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October 26, 2012

Recent Supreme Court Decisions regarding HIV Disclosure

The Supreme Court of Canada has recently updated the 1998 landmark ruling that made it a crime if HIV carriers failed to disclose their status to their sexual partners, when the risk of transmission was significant. The Supreme Court judges ruled unanimously, on October 5, 2012, that some individuals who possess a low viral load and who use a condom do not need to disclose their HIV positive status to their sexual partners. According to the court, these two elements (low viral load and use of condom) negate the “realistic possibility of transmission of HIV”. If these elements are not present, then HIV carriers are still required to disclose their status to their partners.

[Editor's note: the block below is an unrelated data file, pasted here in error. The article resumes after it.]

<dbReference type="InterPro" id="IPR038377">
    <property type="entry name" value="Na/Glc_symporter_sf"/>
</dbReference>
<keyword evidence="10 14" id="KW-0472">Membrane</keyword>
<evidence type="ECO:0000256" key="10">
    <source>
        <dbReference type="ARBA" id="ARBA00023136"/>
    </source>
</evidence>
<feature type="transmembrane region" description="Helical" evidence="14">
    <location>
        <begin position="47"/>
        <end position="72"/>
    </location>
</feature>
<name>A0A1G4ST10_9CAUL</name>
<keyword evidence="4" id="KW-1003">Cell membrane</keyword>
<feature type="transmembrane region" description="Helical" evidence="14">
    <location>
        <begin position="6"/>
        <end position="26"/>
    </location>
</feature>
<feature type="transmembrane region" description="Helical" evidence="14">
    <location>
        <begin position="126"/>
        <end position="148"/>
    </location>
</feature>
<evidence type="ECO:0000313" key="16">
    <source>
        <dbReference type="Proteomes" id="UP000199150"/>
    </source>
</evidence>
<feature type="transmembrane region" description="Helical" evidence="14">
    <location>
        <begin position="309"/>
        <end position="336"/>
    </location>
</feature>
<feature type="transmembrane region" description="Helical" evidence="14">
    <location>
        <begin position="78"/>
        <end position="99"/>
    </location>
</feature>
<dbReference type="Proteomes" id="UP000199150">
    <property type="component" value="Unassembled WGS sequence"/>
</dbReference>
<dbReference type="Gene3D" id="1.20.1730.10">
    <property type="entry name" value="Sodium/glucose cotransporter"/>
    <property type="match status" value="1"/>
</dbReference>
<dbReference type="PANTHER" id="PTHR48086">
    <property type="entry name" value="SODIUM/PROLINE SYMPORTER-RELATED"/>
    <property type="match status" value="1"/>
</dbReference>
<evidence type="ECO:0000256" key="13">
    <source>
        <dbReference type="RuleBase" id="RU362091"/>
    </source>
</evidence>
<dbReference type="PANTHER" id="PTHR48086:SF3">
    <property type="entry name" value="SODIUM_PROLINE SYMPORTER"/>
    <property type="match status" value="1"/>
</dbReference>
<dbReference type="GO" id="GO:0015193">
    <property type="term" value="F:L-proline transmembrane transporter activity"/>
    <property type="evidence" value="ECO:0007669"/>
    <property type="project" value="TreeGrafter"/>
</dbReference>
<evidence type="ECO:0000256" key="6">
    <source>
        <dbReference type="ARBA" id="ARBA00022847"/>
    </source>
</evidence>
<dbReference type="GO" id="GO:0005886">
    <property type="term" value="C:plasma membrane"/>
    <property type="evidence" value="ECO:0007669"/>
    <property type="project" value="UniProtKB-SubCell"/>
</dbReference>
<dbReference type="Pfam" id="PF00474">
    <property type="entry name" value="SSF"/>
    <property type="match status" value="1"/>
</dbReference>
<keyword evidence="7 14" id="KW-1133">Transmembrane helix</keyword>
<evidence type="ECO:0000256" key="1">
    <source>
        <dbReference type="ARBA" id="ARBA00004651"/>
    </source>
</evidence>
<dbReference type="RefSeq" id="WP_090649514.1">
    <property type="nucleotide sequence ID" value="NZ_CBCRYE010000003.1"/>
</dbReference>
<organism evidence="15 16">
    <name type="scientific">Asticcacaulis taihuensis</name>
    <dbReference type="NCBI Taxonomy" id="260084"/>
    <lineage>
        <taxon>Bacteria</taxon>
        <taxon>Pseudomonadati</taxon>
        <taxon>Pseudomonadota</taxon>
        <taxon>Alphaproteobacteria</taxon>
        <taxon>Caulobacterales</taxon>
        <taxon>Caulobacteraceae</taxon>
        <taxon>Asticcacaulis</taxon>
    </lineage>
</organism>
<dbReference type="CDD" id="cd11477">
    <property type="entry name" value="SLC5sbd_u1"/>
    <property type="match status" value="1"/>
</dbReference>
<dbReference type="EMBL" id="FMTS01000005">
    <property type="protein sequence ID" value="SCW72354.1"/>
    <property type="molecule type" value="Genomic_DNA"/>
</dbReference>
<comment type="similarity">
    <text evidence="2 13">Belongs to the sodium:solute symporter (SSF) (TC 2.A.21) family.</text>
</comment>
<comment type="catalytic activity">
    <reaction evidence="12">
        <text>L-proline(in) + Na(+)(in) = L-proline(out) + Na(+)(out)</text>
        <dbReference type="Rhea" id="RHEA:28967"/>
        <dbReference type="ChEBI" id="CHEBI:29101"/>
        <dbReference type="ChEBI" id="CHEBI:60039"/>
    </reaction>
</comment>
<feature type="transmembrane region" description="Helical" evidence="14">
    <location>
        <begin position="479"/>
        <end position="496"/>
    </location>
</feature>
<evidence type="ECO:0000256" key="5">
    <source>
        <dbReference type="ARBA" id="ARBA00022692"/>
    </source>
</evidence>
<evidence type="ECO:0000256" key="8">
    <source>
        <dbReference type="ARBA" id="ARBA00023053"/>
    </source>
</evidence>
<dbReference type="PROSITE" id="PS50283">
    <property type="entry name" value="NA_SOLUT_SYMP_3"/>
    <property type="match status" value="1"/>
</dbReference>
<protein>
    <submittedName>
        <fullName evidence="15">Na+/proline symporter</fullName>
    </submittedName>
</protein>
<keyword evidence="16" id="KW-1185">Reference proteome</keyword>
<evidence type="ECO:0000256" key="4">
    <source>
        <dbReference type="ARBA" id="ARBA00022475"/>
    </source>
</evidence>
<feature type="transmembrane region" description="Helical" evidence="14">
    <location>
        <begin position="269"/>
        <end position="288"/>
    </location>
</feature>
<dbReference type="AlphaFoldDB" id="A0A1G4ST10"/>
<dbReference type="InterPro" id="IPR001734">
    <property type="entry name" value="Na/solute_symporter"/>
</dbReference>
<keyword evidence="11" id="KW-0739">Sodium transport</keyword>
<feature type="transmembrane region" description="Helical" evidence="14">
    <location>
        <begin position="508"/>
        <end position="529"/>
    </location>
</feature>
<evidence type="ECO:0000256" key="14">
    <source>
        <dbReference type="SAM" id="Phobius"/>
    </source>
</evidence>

The Supreme Court ruled on two separate cases from Quebec and Manitoba in which the defendants were charged with sexual assault as a result of failing to disclose their HIV status.

According to the Supreme Court, if there is no significant possibility of transmission of HIV, then failure to disclose one’s HIV status does not constitute fraud invalidating consent to sexual relations.

Here are the links to the full texts of the decisions:
http://scc.lexum.org/en/2012/2012scc47/2012scc47.html
http://scc.lexum.org/en/2012/2012scc48/2012scc48.html